The Significance of Starliner

On June 5 at 10:52 a.m. EDT, NASA launched the first crewed Boeing Starliner CST-100 into orbit for a rendezvous with the ISS. NASA used an Atlas V rocket from United Launch Alliance (ULA). The Atlas V has been a reliable workhorse for NASA since 2002. The video, streamed from NASA, shows the launch from T−10 through solid rocket booster (SRB) separation. At that point the spacecraft is 2:20 into its ascent, at an altitude around 75 km, and moving with a speed close to 2000 m/s (Mach 6).

Starliner was designed to be compatible with several launch vehicles, including the Falcon 9, Delta IV, and Vulcan Centaur. The more compatible launch vehicles, the better for vehicle availability and mission versatility — vehicle payload ratings and orbital altitude capabilities differ.

Starliner is a significant step forward, as it is the fourth spacecraft to be certified for human spaceflight by NASA. It’s the first since NASA ended the Space Shuttle program back in July 2011. Starliner will be used for near-Earth missions only, and it replaces the need for “hitching a ride” on a Russian Soyuz to get to the ISS. Tickets went for an average of $56 million per seat, but have recently risen to $86 million.

By comparison, the first launch of Starliner is estimated to have cost $90 million per seat, though that cost will come down as the program scales up. SpaceX’s Crew Dragon launch system costs $72 million per seat as of their latest contract with NASA. Truth be told, NASA will likely continue their “ride sharing” with Russian cosmonauts, though not as frequently. There is scientific, diplomatic, and practical value to both parties despite our current political tensions.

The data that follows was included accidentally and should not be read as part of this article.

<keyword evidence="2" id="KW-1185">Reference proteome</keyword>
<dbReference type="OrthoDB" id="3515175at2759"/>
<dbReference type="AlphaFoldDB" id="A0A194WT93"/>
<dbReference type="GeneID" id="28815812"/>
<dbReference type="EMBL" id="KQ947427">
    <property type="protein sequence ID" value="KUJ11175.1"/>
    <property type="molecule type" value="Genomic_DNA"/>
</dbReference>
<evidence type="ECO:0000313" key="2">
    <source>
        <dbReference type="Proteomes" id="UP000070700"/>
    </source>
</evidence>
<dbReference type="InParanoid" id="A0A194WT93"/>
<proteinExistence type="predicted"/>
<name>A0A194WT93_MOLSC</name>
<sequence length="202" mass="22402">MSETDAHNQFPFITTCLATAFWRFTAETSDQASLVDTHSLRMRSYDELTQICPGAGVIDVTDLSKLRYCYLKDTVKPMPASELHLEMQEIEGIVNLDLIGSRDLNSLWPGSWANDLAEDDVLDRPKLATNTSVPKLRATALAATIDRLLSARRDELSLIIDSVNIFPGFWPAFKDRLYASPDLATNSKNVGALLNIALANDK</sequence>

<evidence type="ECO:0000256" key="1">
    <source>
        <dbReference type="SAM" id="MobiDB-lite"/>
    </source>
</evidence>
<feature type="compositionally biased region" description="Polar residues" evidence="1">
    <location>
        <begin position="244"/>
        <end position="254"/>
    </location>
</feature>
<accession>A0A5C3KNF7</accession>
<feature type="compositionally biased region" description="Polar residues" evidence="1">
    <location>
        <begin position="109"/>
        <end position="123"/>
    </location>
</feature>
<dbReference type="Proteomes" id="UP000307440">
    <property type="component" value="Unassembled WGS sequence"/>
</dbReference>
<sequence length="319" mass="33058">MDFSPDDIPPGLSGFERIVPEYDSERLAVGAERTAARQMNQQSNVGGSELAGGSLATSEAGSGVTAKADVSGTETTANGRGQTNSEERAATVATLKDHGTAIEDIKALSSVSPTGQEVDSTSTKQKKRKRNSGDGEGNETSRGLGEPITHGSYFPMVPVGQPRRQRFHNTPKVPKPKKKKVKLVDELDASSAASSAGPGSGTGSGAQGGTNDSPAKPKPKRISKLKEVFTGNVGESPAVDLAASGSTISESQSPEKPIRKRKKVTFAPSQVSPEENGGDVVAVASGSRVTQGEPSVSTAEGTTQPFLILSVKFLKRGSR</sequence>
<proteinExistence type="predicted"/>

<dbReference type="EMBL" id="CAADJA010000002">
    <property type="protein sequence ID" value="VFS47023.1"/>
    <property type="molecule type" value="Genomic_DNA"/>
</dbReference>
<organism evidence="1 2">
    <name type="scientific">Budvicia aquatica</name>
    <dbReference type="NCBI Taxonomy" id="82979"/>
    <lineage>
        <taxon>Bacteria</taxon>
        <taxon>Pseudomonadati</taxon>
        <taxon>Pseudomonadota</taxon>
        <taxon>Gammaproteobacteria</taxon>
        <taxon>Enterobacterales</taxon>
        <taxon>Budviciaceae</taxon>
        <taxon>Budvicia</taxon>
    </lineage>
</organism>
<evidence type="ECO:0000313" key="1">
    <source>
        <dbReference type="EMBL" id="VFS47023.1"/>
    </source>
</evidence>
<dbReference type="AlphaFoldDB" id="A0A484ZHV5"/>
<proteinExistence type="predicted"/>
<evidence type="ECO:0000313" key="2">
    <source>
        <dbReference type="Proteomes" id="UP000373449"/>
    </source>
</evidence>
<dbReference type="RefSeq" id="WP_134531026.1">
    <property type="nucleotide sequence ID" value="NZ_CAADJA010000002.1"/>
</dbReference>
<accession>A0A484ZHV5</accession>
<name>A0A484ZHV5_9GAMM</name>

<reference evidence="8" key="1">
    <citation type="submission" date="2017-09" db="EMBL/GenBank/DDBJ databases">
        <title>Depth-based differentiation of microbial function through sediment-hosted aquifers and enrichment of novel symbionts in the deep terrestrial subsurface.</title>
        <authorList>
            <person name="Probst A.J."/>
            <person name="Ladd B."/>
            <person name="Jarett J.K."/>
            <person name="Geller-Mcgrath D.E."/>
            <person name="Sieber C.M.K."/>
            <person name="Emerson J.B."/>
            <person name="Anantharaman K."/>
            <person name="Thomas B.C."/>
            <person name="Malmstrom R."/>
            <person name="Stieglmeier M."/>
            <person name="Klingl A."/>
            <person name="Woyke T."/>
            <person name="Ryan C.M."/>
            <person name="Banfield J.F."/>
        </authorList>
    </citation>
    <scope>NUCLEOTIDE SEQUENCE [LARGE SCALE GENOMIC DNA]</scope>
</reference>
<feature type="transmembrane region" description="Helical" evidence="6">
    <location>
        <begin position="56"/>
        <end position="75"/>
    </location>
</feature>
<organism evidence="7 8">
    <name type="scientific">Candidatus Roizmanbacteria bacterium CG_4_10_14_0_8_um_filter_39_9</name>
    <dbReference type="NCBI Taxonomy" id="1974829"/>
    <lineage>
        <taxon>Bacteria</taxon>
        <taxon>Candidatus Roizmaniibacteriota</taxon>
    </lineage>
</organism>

Below is a mock-up of a Starliner capsule with the hatch open. With an interior volume of 390 ft3 (and capacity for up to 7 astronauts) it’s quite spacious compared to the capsules used in projects Mercury (36 ft3, one astronaut), Gemini (55 ft3, 2 astronauts), and Apollo (370 ft3 command module + lander, 3 astronauts):

And here’s a photo showing Starliner as it approaches the ISS the day after launch. It’s hatch is open and ready for docking:

Of note, the Space Shuttle had a far larger habitable volume (2,625 ft3) and on one mission carried 8 astronauts (usually 7) into orbit, but the Shuttle was in a different category of launch systems.

Our space fleet will soon be joined by the Orion MPCV (multi-purpose crew vehicle), which is certified for human spaceflight but has not yet flown with a crew. It has a habitable volume of 316 ft3, and is designed for a crew of up to 4 astronauts. More importantly, it is intended for longer missions and will be used to return humans to the Moon in a year or so as part of the Artemis program. It will be launched using NASA’s new Space Launch System (SLS) rocket. The SLS proved itself on the Artemis 1 mission, launching on Nov 16, 2022, flying around the Moon, and splashing down in the Pacific west of Baja 25.5 days later. Orion’s first crewed mission to low Earth orbit is currently scheduled for “no sooner than September 2025.”

This an exciting period in the history of manned space flight. The Artemis program will soon return us to the Moon, and later establish a permanent base near the Moon’s South Pole — where water ice is expected to be found. SpaceX will be part of this effort, using its Falcon Heavy rocket to put the lunar Gateway into orbit around the Moon. Gateway will be the first space station to orbit the Moon, and act as a stepping-off point to reach the lunar surface.

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